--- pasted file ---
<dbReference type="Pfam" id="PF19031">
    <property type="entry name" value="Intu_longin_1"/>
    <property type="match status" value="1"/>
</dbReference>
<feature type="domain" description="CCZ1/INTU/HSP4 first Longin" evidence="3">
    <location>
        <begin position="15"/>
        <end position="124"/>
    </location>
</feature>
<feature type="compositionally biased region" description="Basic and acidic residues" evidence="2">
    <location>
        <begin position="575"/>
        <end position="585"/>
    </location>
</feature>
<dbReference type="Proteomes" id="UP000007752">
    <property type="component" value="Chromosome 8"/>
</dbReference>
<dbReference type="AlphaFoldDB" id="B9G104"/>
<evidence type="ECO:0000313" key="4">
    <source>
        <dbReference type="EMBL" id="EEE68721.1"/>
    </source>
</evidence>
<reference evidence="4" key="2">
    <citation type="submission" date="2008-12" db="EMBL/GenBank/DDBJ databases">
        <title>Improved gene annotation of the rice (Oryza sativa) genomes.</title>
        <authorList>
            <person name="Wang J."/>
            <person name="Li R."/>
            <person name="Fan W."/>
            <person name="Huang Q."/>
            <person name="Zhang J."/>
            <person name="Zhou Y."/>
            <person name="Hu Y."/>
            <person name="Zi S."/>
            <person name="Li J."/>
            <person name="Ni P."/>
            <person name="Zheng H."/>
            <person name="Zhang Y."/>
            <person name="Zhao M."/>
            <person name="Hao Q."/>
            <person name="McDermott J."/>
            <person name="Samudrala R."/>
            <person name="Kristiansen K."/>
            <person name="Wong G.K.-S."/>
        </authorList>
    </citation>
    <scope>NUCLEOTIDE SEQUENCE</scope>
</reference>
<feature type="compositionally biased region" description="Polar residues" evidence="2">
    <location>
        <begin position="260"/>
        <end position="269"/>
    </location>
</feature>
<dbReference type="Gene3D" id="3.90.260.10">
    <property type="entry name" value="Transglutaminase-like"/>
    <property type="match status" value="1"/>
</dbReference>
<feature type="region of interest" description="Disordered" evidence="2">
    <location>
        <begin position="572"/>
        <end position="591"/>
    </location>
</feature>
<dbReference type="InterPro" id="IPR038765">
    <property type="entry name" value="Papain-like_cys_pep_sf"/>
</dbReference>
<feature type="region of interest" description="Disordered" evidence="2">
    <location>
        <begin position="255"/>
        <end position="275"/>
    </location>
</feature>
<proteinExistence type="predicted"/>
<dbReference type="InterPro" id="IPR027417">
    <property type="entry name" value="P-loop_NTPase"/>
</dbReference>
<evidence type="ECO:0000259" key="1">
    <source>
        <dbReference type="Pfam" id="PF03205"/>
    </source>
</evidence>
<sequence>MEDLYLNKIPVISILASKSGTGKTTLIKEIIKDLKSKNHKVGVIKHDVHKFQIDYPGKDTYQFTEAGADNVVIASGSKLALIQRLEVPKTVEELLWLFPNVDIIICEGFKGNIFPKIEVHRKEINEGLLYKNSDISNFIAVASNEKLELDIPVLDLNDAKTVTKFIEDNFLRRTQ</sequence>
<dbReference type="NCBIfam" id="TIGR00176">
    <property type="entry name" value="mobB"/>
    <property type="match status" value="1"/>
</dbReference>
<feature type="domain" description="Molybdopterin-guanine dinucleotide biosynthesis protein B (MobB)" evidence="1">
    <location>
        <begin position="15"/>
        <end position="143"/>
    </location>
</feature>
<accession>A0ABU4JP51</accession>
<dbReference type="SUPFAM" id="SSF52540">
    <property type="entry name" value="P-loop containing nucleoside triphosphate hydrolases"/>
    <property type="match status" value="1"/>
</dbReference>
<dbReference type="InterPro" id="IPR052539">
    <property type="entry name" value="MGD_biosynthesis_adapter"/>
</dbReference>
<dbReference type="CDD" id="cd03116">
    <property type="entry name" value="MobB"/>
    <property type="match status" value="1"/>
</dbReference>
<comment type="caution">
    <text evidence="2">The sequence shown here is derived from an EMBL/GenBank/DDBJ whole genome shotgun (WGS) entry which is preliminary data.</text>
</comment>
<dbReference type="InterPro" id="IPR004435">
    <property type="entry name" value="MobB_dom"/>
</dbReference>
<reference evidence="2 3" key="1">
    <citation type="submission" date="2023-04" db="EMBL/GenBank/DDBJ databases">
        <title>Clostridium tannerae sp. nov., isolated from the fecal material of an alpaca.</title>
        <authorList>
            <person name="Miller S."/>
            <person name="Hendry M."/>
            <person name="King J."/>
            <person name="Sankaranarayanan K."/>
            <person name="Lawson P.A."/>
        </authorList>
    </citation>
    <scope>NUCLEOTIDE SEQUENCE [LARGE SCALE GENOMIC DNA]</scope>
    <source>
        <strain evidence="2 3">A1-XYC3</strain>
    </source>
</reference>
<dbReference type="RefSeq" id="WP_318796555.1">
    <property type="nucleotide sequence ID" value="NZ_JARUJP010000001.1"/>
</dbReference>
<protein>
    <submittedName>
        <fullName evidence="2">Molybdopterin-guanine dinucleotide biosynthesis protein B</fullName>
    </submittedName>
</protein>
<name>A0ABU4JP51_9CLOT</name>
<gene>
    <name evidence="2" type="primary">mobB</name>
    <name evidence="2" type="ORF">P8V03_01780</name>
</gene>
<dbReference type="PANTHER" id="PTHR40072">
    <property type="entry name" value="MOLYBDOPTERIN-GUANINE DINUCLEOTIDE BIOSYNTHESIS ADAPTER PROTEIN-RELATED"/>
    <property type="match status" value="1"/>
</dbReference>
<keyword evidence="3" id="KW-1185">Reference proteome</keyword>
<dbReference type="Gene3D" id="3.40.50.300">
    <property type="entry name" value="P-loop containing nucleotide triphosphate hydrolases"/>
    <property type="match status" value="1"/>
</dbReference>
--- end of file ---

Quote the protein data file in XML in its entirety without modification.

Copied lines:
<dbReference type="Pfam" id="PF19031">
    <property type="entry name" value="Intu_longin_1"/>
    <property type="match status" value="1"/>
</dbReference>
<feature type="domain" description="CCZ1/INTU/HSP4 first Longin" evidence="3">
    <location>
        <begin position="15"/>
        <end position="124"/>
    </location>
</feature>
<feature type="compositionally biased region" description="Basic and acidic residues" evidence="2">
    <location>
        <begin position="575"/>
        <end position="585"/>
    </location>
</feature>
<dbReference type="Proteomes" id="UP000007752">
    <property type="component" value="Chromosome 8"/>
</dbReference>
<dbReference type="AlphaFoldDB" id="B9G104"/>
<evidence type="ECO:0000313" key="4">
    <source>
        <dbReference type="EMBL" id="EEE68721.1"/>
    </source>
</evidence>
<reference evidence="4" key="2">
    <citation type="submission" date="2008-12" db="EMBL/GenBank/DDBJ databases">
        <title>Improved gene annotation of the rice (Oryza sativa) genomes.</title>
        <authorList>
            <person name="Wang J."/>
            <person name="Li R."/>
            <person name="Fan W."/>
            <person name="Huang Q."/>
            <person name="Zhang J."/>
            <person name="Zhou Y."/>
            <person name="Hu Y."/>
            <person name="Zi S."/>
            <person name="Li J."/>
            <person name="Ni P."/>
            <person name="Zheng H."/>
            <person name="Zhang Y."/>
            <person name="Zhao M."/>
            <person name="Hao Q."/>
            <person name="McDermott J."/>
            <person name="Samudrala R."/>
            <person name="Kristiansen K."/>
            <person name="Wong G.K.-S."/>
        </authorList>
    </citation>
    <scope>NUCLEOTIDE SEQUENCE</scope>
</reference>
<feature type="compositionally biased region" description="Polar residues" evidence="2">
    <location>
        <begin position="260"/>
        <end position="269"/>
    </location>
</feature>
<dbReference type="Gene3D" id="3.90.260.10">
    <property type="entry name" value="Transglutaminase-like"/>
    <property type="match status" value="1"/>
</dbReference>
<feature type="region of interest" description="Disordered" evidence="2">
    <location>
        <begin position="572"/>
        <end position="591"/>
    </location>
</feature>
<dbReference type="InterPro" id="IPR038765">
    <property type="entry name" value="Papain-like_cys_pep_sf"/>
</dbReference>
<feature type="region of interest" description="Disordered" evidence="2">
    <location>
        <begin position="255"/>
        <end position="275"/>
    </location>
</feature>
<proteinExistence type="predicted"/>
<dbReference type="InterPro" id="IPR027417">
    <property type="entry name" value="P-loop_NTPase"/>
</dbReference>
<evidence type="ECO:0000259" key="1">
    <source>
        <dbReference type="Pfam" id="PF03205"/>
    </source>
</evidence>
<sequence>MEDLYLNKIPVISILASKSGTGKTTLIKEIIKDLKSKNHKVGVIKHDVHKFQIDYPGKDTYQFTEAGADNVVIASGSKLALIQRLEVPKTVEELLWLFPNVDIIICEGFKGNIFPKIEVHRKEINEGLLYKNSDISNFIAVASNEKLELDIPVLDLNDAKTVTKFIEDNFLRRTQ</sequence>
<dbReference type="NCBIfam" id="TIGR00176">
    <property type="entry name" value="mobB"/>
    <property type="match status" value="1"/>
</dbReference>
<feature type="domain" description="Molybdopterin-guanine dinucleotide biosynthesis protein B (MobB)" evidence="1">
    <location>
        <begin position="15"/>
        <end position="143"/>
    </location>
</feature>
<accession>A0ABU4JP51</accession>
<dbReference type="SUPFAM" id="SSF52540">
    <property type="entry name" value="P-loop containing nucleoside triphosphate hydrolases"/>
    <property type="match status" value="1"/>
</dbReference>
<dbReference type="InterPro" id="IPR052539">
    <property type="entry name" value="MGD_biosynthesis_adapter"/>
</dbReference>
<dbReference type="CDD" id="cd03116">
    <property type="entry name" value="MobB"/>
    <property type="match status" value="1"/>
</dbReference>
<comment type="caution">
    <text evidence="2">The sequence shown here is derived from an EMBL/GenBank/DDBJ whole genome shotgun (WGS) entry which is preliminary data.</text>
</comment>
<dbReference type="InterPro" id="IPR004435">
    <property type="entry name" value="MobB_dom"/>
</dbReference>
<reference evidence="2 3" key="1">
    <citation type="submission" date="2023-04" db="EMBL/GenBank/DDBJ databases">
        <title>Clostridium tannerae sp. nov., isolated from the fecal material of an alpaca.</title>
        <authorList>
            <person name="Miller S."/>
            <person name="Hendry M."/>
            <person name="King J."/>
            <person name="Sankaranarayanan K."/>
            <person name="Lawson P.A."/>
        </authorList>
    </citation>
    <scope>NUCLEOTIDE SEQUENCE [LARGE SCALE GENOMIC DNA]</scope>
    <source>
        <strain evidence="2 3">A1-XYC3</strain>
    </source>
</reference>
<dbReference type="RefSeq" id="WP_318796555.1">
    <property type="nucleotide sequence ID" value="NZ_JARUJP010000001.1"/>
</dbReference>
<protein>
    <submittedName>
        <fullName evidence="2">Molybdopterin-guanine dinucleotide biosynthesis protein B</fullName>
    </submittedName>
</protein>
<name>A0ABU4JP51_9CLOT</name>
<gene>
    <name evidence="2" type="primary">mobB</name>
    <name evidence="2" type="ORF">P8V03_01780</name>
</gene>
<dbReference type="PANTHER" id="PTHR40072">
    <property type="entry name" value="MOLYBDOPTERIN-GUANINE DINUCLEOTIDE BIOSYNTHESIS ADAPTER PROTEIN-RELATED"/>
    <property type="match status" value="1"/>
</dbReference>
<keyword evidence="3" id="KW-1185">Reference proteome</keyword>
<dbReference type="Gene3D" id="3.40.50.300">
    <property type="entry name" value="P-loop containing nucleotide triphosphate hydrolases"/>
    <property type="match status" value="1"/>
</dbReference>